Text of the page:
Editor's Notebook by Harvey Deneroff.
Champions of Animation
The 1984 Olympiad of Animation, which is commemorated in my interview with Fini Littlejohn, featured a selection of what were billed as the greatest animated films of all time, appropriately termed the "Champions of Animation." We like to think that Animation World Magazine is an ongoing celebration of animation champions--whether it be filmmakers, films or even studios.
Prominent among this month's champions is Frédéric Back, whose superbly hand crafted films such as Crac! have mesmerized a whole generation. William Moritz took advantage of his recent visit to the Los Angeles area to chat with him. The results are found in "The Mighty Animator: Frédéric Back."
TVC, founded by the late George Dunning, has always been one of the mainstays of the British animation industry, producing such landmarks as Yellow Submarine, Snowman and When the Wind Blows. The announcement that studio head John Coates will be closing the company next year, has led Jill McGreal to examine the company's and Coates' legacy in "TVC, 1957-1997."
"Quirino Cristiani, The Untold Story of Argentina's Pioneer Animator," by Giannalberto Bendazzi, tells the fascinating and long forgotten story of the trailblazing director who made the first two animated features, and the first one with sound. Interestingly enough, Cristiani had the quaint notion that feature animation is a medium for political satire, rather than fairy tales. Then, again, pioneers sometimes don't know any better!
Rita Street's "Sue Loughlin: An Animator's Profile" examines the career and work of an animator whose interest in social issues is reflected in her recent public service announcement for Amnesty International (and even her Levi's commercial), seems an appropriate choice for this issue which plays homage to the Olympic Spirit of international cooperation.
Once upon a time, Robert Breer (A Man with his Dog Out for Air, etc.) was one of a handful of American animators that would constantly show up at screenings of experimental films. The recent explosion of the animation scene has seemed to left Breer behind, but not really, as Jackie Leger points out in her article, "Robert Breer: Animator."
For our formal tribute to the Olympics, I would like to point to my article, "The Olympiad of Animation: An Interview with Fini Littlejohn." Fini, whose friendship I have long valued, was the moving force behind the now fabled pocket animation festival that was one of the gems of the 1984 Olympic Arts Festival.
For what's going on, animation-wise, in the current Olympic games, check out Mark Segall's "Animation at the Olympics," which details the efforts of Art Culture and Technology (ACT) to bring animation to the Olympic masses. Then, Frankie Kowalski, in her "The Great Adventures of Izzy--An Olympic Hero for Kids," looks at a Hollywood's most recent animated exploration of what the Olympics are all about.
In "So, What Was It Like?" The Other Side Of Animation's Golden Age," union leader and animator Tom Sito takes a hard look at some of the myths and shibboleths of America's animation industry vis-à-vis the people and studios responsible for the classic era of Hollywood cartoons.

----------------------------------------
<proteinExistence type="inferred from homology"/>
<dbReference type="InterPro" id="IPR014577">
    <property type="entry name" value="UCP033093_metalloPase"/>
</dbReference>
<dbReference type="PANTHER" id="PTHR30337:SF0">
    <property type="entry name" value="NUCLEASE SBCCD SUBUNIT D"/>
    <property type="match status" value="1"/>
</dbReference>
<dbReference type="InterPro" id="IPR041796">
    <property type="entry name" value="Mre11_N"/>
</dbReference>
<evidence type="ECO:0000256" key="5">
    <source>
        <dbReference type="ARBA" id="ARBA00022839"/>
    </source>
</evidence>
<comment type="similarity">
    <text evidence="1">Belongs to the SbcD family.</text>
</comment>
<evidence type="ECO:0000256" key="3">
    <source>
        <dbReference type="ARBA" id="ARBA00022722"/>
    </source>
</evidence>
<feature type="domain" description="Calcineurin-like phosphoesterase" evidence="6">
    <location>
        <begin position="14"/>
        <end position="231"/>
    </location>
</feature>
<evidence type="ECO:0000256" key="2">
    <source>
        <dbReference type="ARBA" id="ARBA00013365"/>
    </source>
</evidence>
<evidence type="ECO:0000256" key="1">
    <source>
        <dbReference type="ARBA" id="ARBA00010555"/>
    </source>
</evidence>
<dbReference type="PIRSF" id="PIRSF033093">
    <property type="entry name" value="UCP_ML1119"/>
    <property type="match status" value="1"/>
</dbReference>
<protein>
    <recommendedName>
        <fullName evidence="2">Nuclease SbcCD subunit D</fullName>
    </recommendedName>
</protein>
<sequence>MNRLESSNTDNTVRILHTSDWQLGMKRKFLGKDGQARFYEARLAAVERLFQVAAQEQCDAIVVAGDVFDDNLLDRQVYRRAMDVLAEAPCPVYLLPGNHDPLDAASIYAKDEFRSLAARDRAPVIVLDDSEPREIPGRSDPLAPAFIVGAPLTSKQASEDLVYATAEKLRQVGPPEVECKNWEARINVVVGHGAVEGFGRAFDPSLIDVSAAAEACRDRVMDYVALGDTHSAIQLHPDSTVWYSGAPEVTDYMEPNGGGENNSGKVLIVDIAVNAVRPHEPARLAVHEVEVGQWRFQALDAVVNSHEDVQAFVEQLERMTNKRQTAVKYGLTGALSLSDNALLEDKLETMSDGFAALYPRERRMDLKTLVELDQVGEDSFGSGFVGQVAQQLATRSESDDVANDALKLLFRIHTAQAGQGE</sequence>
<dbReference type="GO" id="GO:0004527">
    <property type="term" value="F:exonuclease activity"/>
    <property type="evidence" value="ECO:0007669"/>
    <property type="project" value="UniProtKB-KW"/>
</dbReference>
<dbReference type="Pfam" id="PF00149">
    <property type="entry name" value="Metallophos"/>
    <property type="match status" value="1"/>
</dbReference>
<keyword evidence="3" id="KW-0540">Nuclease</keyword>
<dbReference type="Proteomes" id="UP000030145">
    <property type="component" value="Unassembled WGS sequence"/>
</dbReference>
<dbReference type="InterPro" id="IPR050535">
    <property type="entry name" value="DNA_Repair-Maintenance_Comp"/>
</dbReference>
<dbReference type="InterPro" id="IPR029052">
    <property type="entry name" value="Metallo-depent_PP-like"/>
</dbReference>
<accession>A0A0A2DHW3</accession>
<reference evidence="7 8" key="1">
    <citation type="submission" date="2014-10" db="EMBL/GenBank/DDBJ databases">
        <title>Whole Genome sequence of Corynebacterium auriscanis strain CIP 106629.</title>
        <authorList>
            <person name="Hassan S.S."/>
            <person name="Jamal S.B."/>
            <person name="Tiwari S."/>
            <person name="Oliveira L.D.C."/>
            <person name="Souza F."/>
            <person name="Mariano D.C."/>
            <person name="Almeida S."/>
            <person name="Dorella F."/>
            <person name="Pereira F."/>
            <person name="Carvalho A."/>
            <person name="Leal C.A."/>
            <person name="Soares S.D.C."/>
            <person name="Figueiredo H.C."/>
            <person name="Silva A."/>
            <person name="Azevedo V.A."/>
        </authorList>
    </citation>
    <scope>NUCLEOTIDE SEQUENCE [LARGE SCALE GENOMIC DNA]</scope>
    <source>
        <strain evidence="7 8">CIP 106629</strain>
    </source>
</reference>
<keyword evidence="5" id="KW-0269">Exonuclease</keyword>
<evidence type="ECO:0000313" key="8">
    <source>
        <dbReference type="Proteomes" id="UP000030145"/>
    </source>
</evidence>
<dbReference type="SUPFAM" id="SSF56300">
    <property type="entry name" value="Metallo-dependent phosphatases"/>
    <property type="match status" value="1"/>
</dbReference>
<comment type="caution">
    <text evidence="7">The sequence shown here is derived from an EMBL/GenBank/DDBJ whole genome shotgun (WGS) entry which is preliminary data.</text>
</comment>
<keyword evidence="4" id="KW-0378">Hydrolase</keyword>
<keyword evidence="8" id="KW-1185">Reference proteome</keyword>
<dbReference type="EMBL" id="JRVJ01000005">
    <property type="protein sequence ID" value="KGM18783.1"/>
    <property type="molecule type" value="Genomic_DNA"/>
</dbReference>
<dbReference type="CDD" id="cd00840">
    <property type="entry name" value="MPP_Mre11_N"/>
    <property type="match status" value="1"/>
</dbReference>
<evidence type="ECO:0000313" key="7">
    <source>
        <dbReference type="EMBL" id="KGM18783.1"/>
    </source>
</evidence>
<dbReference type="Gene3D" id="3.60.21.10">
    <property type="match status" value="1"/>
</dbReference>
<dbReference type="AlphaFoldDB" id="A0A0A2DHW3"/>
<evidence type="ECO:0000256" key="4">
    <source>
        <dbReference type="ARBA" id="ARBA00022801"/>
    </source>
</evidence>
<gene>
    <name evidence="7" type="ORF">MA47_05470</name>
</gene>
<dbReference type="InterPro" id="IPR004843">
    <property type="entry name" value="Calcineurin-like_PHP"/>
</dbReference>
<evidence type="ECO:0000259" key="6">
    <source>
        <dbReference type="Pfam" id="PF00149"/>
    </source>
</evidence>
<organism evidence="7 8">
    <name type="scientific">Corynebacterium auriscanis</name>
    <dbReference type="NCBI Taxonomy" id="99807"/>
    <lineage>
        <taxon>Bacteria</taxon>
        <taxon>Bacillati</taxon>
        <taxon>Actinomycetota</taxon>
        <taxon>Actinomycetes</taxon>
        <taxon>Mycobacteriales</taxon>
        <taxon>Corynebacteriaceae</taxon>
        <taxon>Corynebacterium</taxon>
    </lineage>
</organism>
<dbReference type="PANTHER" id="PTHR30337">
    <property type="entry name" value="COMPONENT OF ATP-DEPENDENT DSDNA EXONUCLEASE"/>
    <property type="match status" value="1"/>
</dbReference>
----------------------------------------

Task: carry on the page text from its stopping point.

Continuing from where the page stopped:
Howard Beckerman provides a meditation on the credibility factor in character design and development in his "When The Bunny Speaks, I Listen." Meanwhile, Pam Schechter, in "No Matter What, Garfield Speaks Your Language," explores the growing market for licensing and merchandising opportunities for cartoon characters, and how studios and vendors try to exploit the situation.
In our first festival round up, Bob Swain took advantage of the latest (noncompetitive) Cardiff Festival to bring us up-to-date on some of the latest developments in animation technology, as well as what's going on in some of the top European studios. On the other hand, Maureen Furniss takes a leisurely look at the pleasures of Zagreb 96, highlighting the prize winners and the festival's innovative use of the Internet.
Finally, William Moritz gives his considered (and at times argumentative) opinions on Gary Trousdale and Kirk Wise's latest feature effort, The Hunchback of Notre Dame, while Frankie Kowalski's Desert Island series provides a peek at some top ten picks from four filmmakers whose works graced the 1984 Olympiad of Animation.
Letters to the Editor
Being an editor of an Internet magazine can sometimes be a lonely thing. Somehow, hit reports don't quite have the same sex appeal as seeing people actually looking at your journal at the local newsstand (and even plunking down a few dollars to buy it). But like print journals, one of the ultimate compliments is getting those letters to the editor, which can often make all the effort that goes into something like Animation World Magazine very much worthwhile.
Thus, I would like to invite you to take some time to email (or even write us) about your thoughts about what appears in these "pages" (or think should appear), which we will start gathering and publish in a regular "Letters to the Editor" section starting next month. (Or, if you feel more comfortable, feel free to make your thoughts known on the Discussion Forum on the Animation World Network.)
Harvey Deneroffharvey@awn.com Editor-In-ChiefAnimation World Magazine
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